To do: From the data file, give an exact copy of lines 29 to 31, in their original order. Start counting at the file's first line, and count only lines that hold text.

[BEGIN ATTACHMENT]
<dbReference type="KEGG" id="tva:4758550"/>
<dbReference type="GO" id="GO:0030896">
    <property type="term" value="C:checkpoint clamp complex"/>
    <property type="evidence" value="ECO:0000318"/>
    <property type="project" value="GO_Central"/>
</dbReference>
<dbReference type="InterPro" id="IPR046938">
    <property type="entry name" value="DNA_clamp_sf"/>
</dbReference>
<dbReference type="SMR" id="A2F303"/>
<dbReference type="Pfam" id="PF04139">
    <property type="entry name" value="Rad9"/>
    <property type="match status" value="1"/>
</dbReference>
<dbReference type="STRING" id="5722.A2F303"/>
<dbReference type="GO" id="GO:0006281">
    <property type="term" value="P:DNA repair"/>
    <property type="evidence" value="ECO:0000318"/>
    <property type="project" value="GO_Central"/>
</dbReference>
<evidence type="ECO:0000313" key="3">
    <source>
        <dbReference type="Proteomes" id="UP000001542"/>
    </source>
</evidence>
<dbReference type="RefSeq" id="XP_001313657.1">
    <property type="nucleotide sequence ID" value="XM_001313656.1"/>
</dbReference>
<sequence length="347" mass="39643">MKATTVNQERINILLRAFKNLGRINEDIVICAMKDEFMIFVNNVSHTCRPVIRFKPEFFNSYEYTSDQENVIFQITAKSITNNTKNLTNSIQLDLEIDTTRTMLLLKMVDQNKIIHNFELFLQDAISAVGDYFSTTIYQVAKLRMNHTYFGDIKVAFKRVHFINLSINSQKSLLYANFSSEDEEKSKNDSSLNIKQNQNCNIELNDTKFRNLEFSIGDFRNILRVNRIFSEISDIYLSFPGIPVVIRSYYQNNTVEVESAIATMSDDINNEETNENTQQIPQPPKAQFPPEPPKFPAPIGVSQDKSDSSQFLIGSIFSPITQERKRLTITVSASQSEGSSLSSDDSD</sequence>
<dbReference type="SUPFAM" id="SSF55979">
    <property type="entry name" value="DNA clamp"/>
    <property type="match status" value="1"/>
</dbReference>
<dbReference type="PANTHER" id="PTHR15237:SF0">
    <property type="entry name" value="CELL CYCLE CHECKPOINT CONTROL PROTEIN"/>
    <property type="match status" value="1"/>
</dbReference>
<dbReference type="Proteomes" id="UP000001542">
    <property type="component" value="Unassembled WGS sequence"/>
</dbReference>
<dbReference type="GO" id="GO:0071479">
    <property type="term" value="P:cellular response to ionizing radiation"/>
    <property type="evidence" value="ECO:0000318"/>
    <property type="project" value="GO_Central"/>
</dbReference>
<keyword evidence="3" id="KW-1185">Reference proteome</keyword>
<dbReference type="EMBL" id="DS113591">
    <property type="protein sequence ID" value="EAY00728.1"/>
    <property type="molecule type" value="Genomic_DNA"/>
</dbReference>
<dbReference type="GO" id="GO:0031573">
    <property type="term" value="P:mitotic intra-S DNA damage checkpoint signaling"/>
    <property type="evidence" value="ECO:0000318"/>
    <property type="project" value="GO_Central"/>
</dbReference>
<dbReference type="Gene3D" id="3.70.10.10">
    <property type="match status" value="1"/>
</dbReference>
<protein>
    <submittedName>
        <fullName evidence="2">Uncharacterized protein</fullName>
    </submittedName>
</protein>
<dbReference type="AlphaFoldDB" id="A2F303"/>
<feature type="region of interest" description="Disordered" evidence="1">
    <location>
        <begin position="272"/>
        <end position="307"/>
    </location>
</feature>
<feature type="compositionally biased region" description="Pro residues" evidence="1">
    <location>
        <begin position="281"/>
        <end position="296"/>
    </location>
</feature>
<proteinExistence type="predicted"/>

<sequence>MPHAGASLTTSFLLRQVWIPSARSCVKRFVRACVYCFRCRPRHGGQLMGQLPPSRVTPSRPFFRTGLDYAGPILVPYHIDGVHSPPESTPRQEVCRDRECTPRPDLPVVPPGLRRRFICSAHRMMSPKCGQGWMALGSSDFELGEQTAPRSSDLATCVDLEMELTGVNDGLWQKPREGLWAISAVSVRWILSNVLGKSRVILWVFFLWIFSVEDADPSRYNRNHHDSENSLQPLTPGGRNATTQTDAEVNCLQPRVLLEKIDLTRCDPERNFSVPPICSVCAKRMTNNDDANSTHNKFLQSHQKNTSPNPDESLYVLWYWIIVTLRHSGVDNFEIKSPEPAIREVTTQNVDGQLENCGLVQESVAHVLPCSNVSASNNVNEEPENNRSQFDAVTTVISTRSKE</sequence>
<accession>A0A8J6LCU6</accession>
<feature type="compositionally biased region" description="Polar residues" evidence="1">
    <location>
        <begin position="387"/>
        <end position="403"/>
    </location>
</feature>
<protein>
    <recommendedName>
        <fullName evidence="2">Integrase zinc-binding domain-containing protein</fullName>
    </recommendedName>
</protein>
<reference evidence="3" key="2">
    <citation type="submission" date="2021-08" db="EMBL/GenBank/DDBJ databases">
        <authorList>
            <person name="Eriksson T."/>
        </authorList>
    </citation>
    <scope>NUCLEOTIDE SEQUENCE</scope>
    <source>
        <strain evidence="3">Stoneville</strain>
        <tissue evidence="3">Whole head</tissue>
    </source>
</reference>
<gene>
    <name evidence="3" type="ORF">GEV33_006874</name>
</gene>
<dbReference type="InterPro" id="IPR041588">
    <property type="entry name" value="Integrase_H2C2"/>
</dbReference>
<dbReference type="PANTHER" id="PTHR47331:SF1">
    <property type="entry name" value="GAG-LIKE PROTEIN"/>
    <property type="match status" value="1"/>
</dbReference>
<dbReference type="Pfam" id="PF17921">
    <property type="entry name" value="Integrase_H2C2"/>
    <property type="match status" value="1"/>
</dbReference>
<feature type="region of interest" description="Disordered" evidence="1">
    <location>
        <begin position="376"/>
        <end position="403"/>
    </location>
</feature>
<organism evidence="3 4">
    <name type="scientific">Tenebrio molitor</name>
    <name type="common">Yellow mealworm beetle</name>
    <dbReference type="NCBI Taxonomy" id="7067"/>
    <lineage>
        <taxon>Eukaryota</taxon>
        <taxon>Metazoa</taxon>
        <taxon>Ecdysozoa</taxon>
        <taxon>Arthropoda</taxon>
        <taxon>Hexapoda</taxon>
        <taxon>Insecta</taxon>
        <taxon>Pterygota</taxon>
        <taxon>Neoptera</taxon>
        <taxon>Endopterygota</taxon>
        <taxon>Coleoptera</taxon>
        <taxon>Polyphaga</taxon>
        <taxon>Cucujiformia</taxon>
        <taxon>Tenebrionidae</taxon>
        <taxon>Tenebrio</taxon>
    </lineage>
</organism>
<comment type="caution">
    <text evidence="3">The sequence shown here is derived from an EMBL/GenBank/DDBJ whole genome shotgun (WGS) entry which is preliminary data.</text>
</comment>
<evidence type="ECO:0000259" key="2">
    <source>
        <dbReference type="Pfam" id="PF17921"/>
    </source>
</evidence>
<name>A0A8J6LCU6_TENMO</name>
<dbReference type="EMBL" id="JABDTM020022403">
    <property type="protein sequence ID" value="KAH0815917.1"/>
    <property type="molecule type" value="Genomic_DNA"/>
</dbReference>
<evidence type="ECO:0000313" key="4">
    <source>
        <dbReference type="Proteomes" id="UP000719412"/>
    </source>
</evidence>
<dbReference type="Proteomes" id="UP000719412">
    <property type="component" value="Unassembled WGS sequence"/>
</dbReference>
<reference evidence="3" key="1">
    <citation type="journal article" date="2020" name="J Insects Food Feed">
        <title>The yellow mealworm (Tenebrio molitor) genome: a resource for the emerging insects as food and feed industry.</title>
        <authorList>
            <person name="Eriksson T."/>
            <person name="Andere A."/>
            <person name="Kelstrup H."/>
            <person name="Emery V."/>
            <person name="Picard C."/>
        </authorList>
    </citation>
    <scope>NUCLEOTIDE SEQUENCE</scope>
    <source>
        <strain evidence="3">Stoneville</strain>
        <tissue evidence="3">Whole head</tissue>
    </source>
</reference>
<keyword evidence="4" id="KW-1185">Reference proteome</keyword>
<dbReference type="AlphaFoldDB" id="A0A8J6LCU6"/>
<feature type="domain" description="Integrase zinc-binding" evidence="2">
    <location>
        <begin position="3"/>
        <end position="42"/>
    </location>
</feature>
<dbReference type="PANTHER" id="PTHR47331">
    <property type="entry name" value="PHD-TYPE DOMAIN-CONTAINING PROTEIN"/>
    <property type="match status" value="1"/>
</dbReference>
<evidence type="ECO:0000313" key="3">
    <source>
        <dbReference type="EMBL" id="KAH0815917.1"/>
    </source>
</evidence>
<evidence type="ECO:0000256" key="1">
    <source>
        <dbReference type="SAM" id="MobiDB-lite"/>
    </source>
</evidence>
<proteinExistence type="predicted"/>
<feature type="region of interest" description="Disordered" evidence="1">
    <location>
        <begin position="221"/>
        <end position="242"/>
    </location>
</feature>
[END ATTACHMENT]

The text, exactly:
<sequence length="347" mass="39643">MKATTVNQERINILLRAFKNLGRINEDIVICAMKDEFMIFVNNVSHTCRPVIRFKPEFFNSYEYTSDQENVIFQITAKSITNNTKNLTNSIQLDLEIDTTRTMLLLKMVDQNKIIHNFELFLQDAISAVGDYFSTTIYQVAKLRMNHTYFGDIKVAFKRVHFINLSINSQKSLLYANFSSEDEEKSKNDSSLNIKQNQNCNIELNDTKFRNLEFSIGDFRNILRVNRIFSEISDIYLSFPGIPVVIRSYYQNNTVEVESAIATMSDDINNEETNENTQQIPQPPKAQFPPEPPKFPAPIGVSQDKSDSSQFLIGSIFSPITQERKRLTITVSASQSEGSSLSSDDSD</sequence>
<dbReference type="SUPFAM" id="SSF55979">
    <property type="entry name" value="DNA clamp"/>